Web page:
• Don’t place boxes or furniture in front of outlets.
  • If you have devices on large desks or entertainment centers, make sure they’re pulled out 3–5 feet away from the wall.
  • Keep your pets secured in areas away from where the technicians are working. This can include backyards if the technicians are installing new cables.
  • Make sure that you or another adult can be present in the home throughout the installation.

It’s also a good idea to plan extra time around the installation in case the technicians encounter any problems or show up late. Internet installation is not something you want to squeeze into a particularly busy day.


pro Usually requires no additional fees
pro Works around your moving schedule
con Requires basic technical skills
con Forces you to resolve problems yourself

Self-installation can seem daunting, especially for those without a technical background, but it’s usually pretty straightforward. It can also save you a lot of money, which can be a big relief after dealing with moving costs.

There are a few steps to self-installation:

  1. Order your self-installation kit.
  2. Set up your modem and plug it in to your internet connection.
  3. Connect your power cable.

Your self-installation kit typically includes your modem and router (often one device, also known as a “wireless gateway”), a power cable, an Ethernet cable, and a cable to connect to the outlet (the type of cable depends on the type of connection you have). Make sure that your kit has all the necessary parts before starting installation.

Most ISPs give you a single device to serve as both modem and router, but if you have a separate router, connect it to your modem with an Ethernet cable.

After you plug it in, the online connection lights should turn on one by one. This usually takes less than a minute with most devices, though in some cases it can take up to twenty minutes.

Once the lights stop flashing, congratulations! Your home now has an internet connection. Now you just have to make it usable.

3. Set up your wireless network

Most devices in your home, from your laptop to your smart TV to your thermostat, connect to your home network wirelessly. Many of these devices don’t even have the connection to plug in a physical cable, so setting up a wireless network has become an essential step in getting your devices running.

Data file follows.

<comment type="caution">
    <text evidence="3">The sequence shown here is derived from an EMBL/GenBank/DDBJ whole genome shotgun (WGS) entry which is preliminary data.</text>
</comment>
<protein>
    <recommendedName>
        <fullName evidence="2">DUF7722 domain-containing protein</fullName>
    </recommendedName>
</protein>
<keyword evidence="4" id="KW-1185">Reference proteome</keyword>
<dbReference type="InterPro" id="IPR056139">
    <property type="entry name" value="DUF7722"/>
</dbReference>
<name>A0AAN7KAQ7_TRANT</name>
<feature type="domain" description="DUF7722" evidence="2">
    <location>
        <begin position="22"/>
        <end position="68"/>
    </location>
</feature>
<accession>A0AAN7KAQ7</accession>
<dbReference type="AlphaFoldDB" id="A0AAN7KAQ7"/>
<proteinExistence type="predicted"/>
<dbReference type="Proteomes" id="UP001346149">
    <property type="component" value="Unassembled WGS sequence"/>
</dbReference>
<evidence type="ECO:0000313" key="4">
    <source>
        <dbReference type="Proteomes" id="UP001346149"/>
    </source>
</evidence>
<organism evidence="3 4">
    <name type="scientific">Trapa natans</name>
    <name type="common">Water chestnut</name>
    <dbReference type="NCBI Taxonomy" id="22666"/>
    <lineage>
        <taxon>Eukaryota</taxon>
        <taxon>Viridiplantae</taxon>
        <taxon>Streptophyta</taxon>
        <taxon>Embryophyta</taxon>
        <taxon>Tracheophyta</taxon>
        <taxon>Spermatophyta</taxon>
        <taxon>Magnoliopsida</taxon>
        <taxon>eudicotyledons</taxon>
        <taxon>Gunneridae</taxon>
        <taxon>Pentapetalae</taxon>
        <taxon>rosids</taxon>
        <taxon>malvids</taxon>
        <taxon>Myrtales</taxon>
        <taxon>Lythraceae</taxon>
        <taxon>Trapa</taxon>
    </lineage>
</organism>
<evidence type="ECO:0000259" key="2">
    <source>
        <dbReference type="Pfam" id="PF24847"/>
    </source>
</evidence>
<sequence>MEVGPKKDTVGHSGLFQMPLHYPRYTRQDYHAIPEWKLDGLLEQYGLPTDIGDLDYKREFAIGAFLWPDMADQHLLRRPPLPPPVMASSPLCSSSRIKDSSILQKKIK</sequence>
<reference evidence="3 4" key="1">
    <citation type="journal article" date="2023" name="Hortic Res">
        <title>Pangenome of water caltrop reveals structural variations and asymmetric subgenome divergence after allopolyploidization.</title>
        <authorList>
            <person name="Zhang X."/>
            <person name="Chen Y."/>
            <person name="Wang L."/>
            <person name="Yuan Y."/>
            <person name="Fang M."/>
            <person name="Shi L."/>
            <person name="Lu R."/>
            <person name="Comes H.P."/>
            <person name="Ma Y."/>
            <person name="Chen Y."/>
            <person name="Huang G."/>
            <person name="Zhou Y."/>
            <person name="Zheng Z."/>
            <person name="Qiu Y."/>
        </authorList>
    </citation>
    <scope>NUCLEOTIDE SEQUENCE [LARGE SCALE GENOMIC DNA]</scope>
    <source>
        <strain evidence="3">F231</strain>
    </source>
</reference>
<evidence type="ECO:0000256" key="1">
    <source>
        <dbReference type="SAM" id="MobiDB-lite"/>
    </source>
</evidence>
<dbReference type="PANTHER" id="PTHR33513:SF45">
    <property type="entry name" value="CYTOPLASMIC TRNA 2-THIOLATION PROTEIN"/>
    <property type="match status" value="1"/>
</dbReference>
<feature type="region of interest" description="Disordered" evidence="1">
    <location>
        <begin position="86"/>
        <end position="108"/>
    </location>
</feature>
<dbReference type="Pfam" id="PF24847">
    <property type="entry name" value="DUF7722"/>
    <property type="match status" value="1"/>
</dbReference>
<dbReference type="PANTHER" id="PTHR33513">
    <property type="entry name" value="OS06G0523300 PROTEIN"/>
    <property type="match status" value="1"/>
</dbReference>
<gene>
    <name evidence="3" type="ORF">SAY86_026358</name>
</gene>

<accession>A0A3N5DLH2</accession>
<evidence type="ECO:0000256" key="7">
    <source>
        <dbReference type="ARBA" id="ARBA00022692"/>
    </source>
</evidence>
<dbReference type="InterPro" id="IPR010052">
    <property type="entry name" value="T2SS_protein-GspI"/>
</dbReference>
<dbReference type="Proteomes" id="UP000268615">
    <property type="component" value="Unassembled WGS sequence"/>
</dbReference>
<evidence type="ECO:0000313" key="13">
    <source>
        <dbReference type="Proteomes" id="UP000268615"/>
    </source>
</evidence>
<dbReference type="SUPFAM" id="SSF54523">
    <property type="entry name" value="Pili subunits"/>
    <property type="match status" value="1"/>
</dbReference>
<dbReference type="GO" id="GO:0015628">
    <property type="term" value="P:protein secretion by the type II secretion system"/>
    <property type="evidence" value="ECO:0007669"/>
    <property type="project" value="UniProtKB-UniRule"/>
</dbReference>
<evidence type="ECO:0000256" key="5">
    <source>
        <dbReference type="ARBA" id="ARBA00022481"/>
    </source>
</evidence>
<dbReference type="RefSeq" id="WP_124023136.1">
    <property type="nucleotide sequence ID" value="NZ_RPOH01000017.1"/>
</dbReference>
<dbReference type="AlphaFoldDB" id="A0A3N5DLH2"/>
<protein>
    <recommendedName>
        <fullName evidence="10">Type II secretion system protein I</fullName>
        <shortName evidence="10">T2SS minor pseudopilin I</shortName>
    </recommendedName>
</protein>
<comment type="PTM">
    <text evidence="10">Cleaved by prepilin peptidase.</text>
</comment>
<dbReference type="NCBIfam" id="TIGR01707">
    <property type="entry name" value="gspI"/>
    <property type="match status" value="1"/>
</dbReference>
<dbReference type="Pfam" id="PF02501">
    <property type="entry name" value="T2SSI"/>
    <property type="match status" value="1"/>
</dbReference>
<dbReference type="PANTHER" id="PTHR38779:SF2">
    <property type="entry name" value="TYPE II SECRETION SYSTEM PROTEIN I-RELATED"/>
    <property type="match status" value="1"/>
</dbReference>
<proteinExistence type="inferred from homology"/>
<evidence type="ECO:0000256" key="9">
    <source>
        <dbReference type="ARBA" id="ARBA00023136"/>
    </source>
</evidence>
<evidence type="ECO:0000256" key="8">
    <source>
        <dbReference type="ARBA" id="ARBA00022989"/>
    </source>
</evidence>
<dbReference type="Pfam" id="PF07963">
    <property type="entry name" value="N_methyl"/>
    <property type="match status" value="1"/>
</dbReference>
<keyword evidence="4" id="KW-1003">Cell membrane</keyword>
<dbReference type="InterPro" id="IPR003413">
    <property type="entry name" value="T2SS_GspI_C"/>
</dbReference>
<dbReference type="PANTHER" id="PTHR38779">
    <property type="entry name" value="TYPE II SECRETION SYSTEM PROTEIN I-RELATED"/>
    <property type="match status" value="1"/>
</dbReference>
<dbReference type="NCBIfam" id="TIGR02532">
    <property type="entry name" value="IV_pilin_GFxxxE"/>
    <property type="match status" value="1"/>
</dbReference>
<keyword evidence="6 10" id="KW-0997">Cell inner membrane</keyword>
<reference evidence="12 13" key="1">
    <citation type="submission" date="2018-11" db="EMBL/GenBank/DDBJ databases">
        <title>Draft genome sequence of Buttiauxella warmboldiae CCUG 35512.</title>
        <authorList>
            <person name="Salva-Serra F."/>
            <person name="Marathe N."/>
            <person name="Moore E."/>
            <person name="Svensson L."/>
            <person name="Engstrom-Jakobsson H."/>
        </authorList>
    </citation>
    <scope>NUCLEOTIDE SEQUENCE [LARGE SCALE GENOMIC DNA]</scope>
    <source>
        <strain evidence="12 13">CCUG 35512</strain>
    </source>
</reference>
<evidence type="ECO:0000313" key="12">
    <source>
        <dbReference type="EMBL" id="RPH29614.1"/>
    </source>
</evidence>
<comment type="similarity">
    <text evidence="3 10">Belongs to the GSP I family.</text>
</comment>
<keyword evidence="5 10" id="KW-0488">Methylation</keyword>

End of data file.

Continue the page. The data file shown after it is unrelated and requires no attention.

Setting up your network can be divided into two parts: connecting to your router and setting up your network security.

Connecting to your router

Many modern routers have apps that allow you to control them from your phone. If your router doesn’t have an app, you can still set it up the old-fashioned way. All you need is a normal web browser and your router’s IP address. Often, it’s provided in your user manual or printed on a sticker stuck to the router itself. If not, you can always find it yourself.

Connecting your router on a Windows machine:

  1. Open up the Command Prompt and type in IPCONFIG.
  2. The address you’re looking for will be listed as the “default gateway” and will consist of four numbers separated by periods.

Connecting your router on a Mac:

  1. Open your network settings.
  2. Select the “TCP/IP” tab
  3. The IP address will be listed under “router.”

Once you have the IP address of your router, plug a device directly into your router using an Ethernet cable, then type that number into your browser to get to your router’s security settings.

Set up your network security

Before you log in to your router, you will need your username and password. If you brought your router with you from your old home, this will be the same username and password you set up previously. If this is a new router, the default username and password will either be printed on the router (often on a sticker on the bottom of the box) or in the user manual.

Once you have the necessary information, setting up your network security is easy:

  1. Log in using your username and password.
  2. Change your network name (SSID).
  3. Set your security protocol to WPA2.
  4. Set your new password.

Although you can simply use the defaults, we highly recommend changing both, as it makes your home network much more secure.

Your network name, often called its SSID, is what you and other people will see when searching for Wi-Fi networks in your area. Set it to something that you will instantly recognize when it pops up in the list.

WPA2 is the strongest type of security used on Wi-Fi networks, and it’s sometimes labeled WPA2-PSK or AES. When setting your password, make sure that it’s strong and memorable. It’s also a good idea to make it a password that you don’t mind giving out to guests that might want to use your Wi-Fi, so don’t make it a password you’ve used elsewhere.

4. Connect your devices

If you’ve made it this far, you’re in the home stretch! Your wireless network is up and running, and it’s time to start connecting your devices.

Before you get started, grab a phone or laptop to test your connection. Your wireless network should appear with the name you set and you should be able to log on with your new password. If everything’s working, it’s time to connect your other devices.

Remember that all the devices that were connected to your Wi-Fi in your old home will need their network information updated to connect. This includes not only computers and laptops but also any smart devices you might own.

Peter Christiansen
Written by
Peter Christiansen
Peter Christiansen has been working in tech for over 15 years, working as a computer programmer, game developer, filmmaker, and writer. His writing has been praised by outlets like Wired, Digital Humanities Now, and the New Statesman. He is currently finishing his PhD at the University of Utah.